The last time the Aleknagik Lakers tipped off was in 1987. Now, the five-player team is tackling their first season.
On an icy Monday in January, the Aleknagik Lakers warmed up on the basketball court. It was the day after a tournament in Togiak. As the kids ran drills, they were all a little sore.
Allen Ilutsik has been coaching the Aleknagik middle school basketball team since 2015. Now he’s coaching Aleknagik’s first high school boys’ team in 32 years.
Aleknagik is a tiny community of just over 200 residents, and for decades it didn’t have enough students for a high school. It finally reopened in 2016. This is the first year that there are enough students for a boys’ basketball team.
“The majority of the high school aged kids have gone in to Dillingham for school, or to Mount Edgcumbe. And when we were able to have the high school here, we finally got four high school boys and one eighth grader,” Ilutsik explained.
Basketball is important in Aleknagik; many of the boys have been playing since they were small. Having a team gives them a structure to learn and improve as athletes. It’s also a reason for them to stay on top of their schoolwork. Glenn Andrews is in 10th grade, and he plays forward.
"Yeah, I played when I was in middle school, but not last year. This is my first year of playing high school basketball. It’s been fun. It’s been fun learning," Andrews said. He also hopes to play next year.
"We will have enough for next year, so just have to get our grades good. You have to have a C or higher to play the week before, and you have to pass the semester." Lloyd Active is in 11th grade, and school is a motivation for him as well.
“Never played basketball for three years. Last time I played was in eighth grade,” he said. "It's fun, not being stuck in school."
With only five players, they get a lot of individual playing time. During a game, there are no substitutions and no breaks. Allen’s son, Aydan, is the one of the co-captains.
“I play point guard on offense and power forward on defense," he said. "We have a small court, so we try to get used to the big courts, like everyone else. Running lots.”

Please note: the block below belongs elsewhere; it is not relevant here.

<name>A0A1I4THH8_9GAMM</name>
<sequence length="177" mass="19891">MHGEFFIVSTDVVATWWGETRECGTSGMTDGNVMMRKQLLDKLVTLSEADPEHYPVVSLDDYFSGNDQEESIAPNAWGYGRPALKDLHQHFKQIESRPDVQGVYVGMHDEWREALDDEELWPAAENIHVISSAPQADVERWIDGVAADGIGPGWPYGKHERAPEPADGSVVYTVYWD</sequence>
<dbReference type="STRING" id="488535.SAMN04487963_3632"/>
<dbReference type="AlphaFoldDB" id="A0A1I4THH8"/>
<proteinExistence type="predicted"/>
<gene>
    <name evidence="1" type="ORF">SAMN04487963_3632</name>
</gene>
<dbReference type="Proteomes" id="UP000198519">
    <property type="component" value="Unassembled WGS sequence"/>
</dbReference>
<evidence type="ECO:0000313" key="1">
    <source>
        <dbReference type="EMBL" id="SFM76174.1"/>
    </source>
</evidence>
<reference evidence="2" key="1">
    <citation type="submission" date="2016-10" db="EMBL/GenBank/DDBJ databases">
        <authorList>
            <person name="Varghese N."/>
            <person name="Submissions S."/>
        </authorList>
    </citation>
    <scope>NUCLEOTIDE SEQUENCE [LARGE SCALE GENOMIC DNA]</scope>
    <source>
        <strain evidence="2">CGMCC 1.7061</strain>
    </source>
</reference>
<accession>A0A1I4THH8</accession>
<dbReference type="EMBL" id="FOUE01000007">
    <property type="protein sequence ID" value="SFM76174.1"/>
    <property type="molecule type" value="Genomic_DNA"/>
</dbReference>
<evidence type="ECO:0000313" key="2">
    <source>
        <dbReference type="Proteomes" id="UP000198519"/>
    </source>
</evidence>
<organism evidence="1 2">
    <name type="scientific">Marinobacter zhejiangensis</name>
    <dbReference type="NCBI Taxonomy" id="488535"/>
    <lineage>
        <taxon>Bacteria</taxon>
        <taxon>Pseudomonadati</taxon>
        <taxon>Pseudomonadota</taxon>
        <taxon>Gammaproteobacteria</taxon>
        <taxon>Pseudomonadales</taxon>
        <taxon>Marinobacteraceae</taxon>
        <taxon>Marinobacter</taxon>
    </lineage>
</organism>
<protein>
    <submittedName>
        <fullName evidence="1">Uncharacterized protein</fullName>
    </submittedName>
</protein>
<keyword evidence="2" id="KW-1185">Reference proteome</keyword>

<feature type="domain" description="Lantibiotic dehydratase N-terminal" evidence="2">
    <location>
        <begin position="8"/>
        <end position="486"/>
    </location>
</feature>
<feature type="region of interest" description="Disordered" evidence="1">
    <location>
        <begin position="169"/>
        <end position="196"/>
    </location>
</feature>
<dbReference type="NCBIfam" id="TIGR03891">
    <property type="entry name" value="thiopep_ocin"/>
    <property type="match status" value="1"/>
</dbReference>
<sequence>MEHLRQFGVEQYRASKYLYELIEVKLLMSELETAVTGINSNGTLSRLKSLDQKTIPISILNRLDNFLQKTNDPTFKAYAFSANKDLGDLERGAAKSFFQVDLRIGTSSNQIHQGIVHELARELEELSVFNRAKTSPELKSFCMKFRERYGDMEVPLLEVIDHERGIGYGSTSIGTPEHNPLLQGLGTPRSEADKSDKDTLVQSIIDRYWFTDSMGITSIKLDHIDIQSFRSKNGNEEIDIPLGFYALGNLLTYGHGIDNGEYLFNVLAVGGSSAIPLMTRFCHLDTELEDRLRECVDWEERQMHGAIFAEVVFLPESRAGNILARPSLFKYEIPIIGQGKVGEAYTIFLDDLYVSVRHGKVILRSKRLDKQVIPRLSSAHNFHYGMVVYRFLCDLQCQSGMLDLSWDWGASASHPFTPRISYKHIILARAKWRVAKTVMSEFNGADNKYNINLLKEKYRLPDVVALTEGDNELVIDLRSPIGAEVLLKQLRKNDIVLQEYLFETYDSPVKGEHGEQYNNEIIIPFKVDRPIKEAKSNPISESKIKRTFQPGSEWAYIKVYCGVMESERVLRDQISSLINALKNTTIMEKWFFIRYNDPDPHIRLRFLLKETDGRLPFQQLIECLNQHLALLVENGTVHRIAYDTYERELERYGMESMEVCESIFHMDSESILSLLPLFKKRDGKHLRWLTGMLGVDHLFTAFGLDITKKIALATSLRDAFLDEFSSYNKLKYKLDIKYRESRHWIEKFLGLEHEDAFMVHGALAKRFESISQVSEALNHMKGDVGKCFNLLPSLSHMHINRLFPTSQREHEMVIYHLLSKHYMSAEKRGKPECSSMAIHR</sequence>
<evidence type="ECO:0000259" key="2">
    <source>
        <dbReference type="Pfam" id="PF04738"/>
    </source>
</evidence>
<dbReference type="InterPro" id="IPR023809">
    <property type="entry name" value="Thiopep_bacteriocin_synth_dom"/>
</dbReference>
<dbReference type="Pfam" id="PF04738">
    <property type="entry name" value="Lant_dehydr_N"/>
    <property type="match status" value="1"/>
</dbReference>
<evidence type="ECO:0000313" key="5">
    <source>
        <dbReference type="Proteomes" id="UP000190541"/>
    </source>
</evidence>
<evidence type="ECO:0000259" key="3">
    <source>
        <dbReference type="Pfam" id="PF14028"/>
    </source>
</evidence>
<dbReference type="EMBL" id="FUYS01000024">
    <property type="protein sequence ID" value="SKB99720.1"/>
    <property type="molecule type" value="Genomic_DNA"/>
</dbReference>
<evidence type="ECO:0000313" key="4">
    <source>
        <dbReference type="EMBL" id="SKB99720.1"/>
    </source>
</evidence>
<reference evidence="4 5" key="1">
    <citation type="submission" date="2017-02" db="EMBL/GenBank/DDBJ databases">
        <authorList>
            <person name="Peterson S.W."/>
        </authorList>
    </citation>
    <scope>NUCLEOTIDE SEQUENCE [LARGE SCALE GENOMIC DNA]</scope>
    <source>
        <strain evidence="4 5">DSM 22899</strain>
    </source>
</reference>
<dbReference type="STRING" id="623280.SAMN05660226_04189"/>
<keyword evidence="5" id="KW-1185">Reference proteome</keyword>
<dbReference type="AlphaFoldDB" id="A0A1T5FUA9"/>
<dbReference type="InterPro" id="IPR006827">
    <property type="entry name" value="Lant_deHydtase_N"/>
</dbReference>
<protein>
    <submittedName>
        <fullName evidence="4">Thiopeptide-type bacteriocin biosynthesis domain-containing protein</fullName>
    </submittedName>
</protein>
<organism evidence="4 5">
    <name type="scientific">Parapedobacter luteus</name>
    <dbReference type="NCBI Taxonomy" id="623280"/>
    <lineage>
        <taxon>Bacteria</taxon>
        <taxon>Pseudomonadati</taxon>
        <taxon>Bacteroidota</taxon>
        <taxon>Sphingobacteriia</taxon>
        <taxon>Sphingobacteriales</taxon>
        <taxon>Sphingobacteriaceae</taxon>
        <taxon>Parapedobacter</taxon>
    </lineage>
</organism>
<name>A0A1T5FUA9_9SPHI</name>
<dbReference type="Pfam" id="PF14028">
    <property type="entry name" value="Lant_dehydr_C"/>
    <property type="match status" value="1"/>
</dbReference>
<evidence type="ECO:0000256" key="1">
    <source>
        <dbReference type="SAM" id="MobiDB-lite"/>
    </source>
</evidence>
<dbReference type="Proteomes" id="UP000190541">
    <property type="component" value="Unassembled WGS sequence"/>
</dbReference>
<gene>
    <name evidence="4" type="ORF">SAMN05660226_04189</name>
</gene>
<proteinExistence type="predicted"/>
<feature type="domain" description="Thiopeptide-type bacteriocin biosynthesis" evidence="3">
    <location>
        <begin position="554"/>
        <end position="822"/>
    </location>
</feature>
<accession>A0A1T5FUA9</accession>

Being a team leader also comes with certain responsibilities. Jaren Tinker is the other co-captain. His dad played on the 1987 team.
“In the beginning of the game they tell you we represent our community and team,” he said.
Memphis Gosuk started playing basketball at Dillingham middle school. Now he’s in 11th grade at Aleknagik, and he said that he likes being a Laker.
“Playing up here is playing with people you know, and how they play. It’s fun. Better. Sometimes you know what the person is going to do during the play, like just on motion offense you know what they’re going to do,” he said.
This isn’t the first time that student athletes have broken ground since Aleknagik’s high school reopened. The girls paved the way when they started the school’s first ever girls’ basketball team two years ago. This is their third season. Logan Ball is a senior, and she says that being on a small team has pushed them to be better players.
“You don’t have extra people that can pick up on scoring or rebounding and stuff," she explained. "Everybody needs to be able to score and rebound and steal and defense. And so it makes you – I think it can make you a better all-around player.”
Both teams travelled to Dillingham for the Sockeye Classic Tournament this weekend. The boy’s first tournament was on the home court two weeks ago, and they won all three games.
“We were all hyped up for our first basketball game in 32 years,” Ayden Ilutsik said.
“It’s been a big source of pride, especially for the parents, and for the people that have gone to school here," Allen said. "So it’s just been a real honor for me to be coaching them and I hope they really realize the significance of it.”
As Monday’s practice wraped up and the kids headed home, Ilutsik said that being part of a team and having the chance to play competitively can help the kids learn how to deal with a lot of other challenges.
“Well we had a really close loss to the Dillingham JV boys in Togiak. And you know, when they realized that the game could have gone either way – that it was close from the beginning to the end – they all kept pushing forward, they all kept going, pushing themselves all the way to the end," Ilutsik said. "And so many times in life there’s going to be circumstances where they have to keep pushing themselves. The little things like that turn into big life lessons.”
Their next home tournament is Feb. 15.
Contact the author at firstname.lastname@example.org or 907-842-2200.